Involvement in the political arena

The Ceméa is a political force, which intends to challenge local decision-makers, the State and international institutions, in order to influence the decisions that will define tomorrow’s public policies. They act within local, national and international collectives and join forces with organisations in different countries, via international platforms and networks. In doing so, the Ceméa provides a constant link between practice, analysis in the field and political debate at national and European level.

Faced with the digitalisation of society, media education and digital ethics are crucial issues at European level.

The CEMEA defend the idea at national, European and international level that media and digital literacy is linked to citizenship education.

1) Preventing and supporting young people in their use of the media

The CEMÉA advocate prevention and support for young people in their use of the media, by setting up workshops and training courses with and for young people. The CEMEA wanted to build a joint project with European partners on the issue of cyber-bullying among young people (Projet Cyberbulling)

2) The challenges of data collection, information capitalism and surveillance, and the promotion of free software.

Conducting workshops to raise awareness of these issues and training in the use of open-source software (Solidar, European partners, local associations).

Resources and information on the use of free and ethical digital technology, on the website : Liberons-nous

Framasoft and CEMEA partnership :

3) Mobilisation against the commercialisation of education

The CEMEA are members of the International Federation of CEMEA (FICEMEA). The FICEMEA is itself a member of the French-speaking network against the commercialisation of Education and has NGO participatory status with UNESCO. It has played a very active role in supporting the Abidjan agreements, as well as in raising awareness of the challenges of a digital society.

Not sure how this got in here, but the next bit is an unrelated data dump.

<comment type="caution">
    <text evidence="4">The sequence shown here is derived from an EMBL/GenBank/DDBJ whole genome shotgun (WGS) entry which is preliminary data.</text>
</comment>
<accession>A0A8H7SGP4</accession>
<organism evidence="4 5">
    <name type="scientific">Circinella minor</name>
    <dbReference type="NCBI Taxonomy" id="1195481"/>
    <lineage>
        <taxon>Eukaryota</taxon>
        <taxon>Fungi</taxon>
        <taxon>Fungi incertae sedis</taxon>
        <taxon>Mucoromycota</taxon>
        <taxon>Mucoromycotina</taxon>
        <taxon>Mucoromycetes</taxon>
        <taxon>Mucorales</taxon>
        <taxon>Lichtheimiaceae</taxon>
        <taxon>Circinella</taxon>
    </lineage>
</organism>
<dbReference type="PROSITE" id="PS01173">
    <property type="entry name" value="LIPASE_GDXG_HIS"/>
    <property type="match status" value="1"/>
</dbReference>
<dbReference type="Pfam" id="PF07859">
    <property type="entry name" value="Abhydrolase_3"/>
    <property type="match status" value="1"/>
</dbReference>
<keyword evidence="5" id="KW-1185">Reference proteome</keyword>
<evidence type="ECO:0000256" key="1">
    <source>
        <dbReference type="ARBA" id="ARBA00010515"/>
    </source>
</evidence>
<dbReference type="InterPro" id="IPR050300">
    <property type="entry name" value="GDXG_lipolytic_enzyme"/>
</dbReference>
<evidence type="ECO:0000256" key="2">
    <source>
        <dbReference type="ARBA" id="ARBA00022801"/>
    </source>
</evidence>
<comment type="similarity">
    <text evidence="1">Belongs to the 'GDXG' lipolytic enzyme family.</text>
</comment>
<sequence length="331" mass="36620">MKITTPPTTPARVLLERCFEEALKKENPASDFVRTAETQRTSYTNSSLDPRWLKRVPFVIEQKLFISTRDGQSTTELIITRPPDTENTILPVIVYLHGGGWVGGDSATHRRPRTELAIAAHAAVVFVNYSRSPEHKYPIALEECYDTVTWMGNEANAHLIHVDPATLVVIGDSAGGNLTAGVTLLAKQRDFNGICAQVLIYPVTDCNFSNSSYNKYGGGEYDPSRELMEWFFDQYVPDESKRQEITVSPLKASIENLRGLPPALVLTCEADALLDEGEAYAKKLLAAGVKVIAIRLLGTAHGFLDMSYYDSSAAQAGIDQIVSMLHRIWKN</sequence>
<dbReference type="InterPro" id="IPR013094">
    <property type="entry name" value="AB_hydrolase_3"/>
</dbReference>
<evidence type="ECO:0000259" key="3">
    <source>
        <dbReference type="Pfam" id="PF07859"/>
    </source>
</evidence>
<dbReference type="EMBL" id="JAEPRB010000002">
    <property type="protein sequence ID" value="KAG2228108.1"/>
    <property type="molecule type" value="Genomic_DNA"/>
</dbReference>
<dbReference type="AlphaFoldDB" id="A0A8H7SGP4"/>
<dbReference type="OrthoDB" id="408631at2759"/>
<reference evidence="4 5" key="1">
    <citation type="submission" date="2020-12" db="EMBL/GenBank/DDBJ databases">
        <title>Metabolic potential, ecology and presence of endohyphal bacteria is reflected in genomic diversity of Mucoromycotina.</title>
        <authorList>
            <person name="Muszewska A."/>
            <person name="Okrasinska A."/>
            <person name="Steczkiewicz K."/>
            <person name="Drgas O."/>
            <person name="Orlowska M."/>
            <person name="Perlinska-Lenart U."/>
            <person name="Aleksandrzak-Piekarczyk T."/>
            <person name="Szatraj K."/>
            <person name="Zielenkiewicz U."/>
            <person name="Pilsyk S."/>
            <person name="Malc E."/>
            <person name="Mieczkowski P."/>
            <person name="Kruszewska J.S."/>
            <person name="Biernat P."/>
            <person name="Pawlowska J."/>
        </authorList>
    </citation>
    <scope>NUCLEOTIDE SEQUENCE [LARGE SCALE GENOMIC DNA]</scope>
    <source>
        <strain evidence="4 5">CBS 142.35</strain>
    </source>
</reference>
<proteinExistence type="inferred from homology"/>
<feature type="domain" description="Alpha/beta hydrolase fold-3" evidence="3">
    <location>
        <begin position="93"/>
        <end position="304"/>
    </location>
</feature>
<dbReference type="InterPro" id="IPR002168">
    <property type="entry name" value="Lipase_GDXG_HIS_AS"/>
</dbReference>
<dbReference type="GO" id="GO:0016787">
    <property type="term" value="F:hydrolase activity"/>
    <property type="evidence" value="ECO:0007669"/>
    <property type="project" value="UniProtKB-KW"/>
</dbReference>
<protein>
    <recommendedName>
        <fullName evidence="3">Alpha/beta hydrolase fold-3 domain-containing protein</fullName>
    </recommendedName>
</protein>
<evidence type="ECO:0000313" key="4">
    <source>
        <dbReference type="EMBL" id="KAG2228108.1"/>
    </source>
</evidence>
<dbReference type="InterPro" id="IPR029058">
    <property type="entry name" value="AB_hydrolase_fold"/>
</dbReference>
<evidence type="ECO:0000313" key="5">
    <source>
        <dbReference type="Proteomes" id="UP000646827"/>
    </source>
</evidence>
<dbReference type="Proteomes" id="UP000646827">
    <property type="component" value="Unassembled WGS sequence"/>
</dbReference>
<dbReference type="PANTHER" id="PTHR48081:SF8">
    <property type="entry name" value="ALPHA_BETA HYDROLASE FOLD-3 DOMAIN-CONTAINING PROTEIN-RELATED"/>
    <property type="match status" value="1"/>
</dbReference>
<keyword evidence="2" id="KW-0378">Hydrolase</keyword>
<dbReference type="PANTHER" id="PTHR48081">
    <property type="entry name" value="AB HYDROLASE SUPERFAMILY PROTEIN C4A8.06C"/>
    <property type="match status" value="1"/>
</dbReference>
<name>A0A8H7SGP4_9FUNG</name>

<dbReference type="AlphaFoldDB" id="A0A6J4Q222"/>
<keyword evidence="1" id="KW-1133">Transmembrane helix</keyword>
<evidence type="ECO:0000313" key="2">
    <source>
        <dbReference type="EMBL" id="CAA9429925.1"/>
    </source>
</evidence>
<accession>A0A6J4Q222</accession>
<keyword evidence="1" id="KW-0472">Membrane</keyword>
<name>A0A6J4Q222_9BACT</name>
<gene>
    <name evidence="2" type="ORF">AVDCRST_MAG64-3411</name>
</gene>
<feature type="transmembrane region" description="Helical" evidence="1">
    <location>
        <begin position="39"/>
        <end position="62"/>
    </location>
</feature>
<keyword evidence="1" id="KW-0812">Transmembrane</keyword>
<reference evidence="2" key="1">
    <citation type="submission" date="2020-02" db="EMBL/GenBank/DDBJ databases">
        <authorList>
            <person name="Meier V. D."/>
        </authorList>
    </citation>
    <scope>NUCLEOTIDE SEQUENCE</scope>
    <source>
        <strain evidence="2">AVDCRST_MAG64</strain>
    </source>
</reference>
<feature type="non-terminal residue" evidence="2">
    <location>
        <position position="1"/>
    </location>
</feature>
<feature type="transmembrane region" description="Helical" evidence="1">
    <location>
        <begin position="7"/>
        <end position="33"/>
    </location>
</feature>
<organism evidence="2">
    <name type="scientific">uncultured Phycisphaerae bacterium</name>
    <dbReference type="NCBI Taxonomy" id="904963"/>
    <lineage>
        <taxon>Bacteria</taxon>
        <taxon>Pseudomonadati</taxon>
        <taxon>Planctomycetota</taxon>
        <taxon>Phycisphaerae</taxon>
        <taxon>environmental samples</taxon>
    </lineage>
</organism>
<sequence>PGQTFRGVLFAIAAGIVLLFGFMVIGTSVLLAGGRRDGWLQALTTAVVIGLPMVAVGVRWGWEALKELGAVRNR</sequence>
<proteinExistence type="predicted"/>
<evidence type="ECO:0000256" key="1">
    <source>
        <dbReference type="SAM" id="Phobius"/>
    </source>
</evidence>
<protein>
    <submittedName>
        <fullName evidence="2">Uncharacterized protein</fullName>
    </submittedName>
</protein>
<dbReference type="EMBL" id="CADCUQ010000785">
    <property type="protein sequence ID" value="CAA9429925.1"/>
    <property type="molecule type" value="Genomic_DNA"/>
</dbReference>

Thanks to the political space represented by the FiCeméa, the Éducation nouvelle movements have enriched the debate by broadening the question of education to include the whole spectrum of education, and in particular the question of holidays (non-formal Education).

FiCeméa also provides an understanding and cross-analysis of the situation by field practitioners from all countries, rather than a compilation of national points of view. It makes it possible to share the expertise of Ceméa France’s “free” mission with institutions and with FiCeméa members (Ceméa Belgium, Ceméa Taranto, Ceméa Mauritius via Ceméa Mayotte and Ceméa Réunion).

Within the FiCeméa and the Education France coalition, the Ceméa are fighting against the commercialisation of education. It is currently important to remain vigilant following and during periods of lockdown, the spread of teleworking and home schooling, which have seen the massive use of Big Tech, encouraging the collection and capitalism of data.

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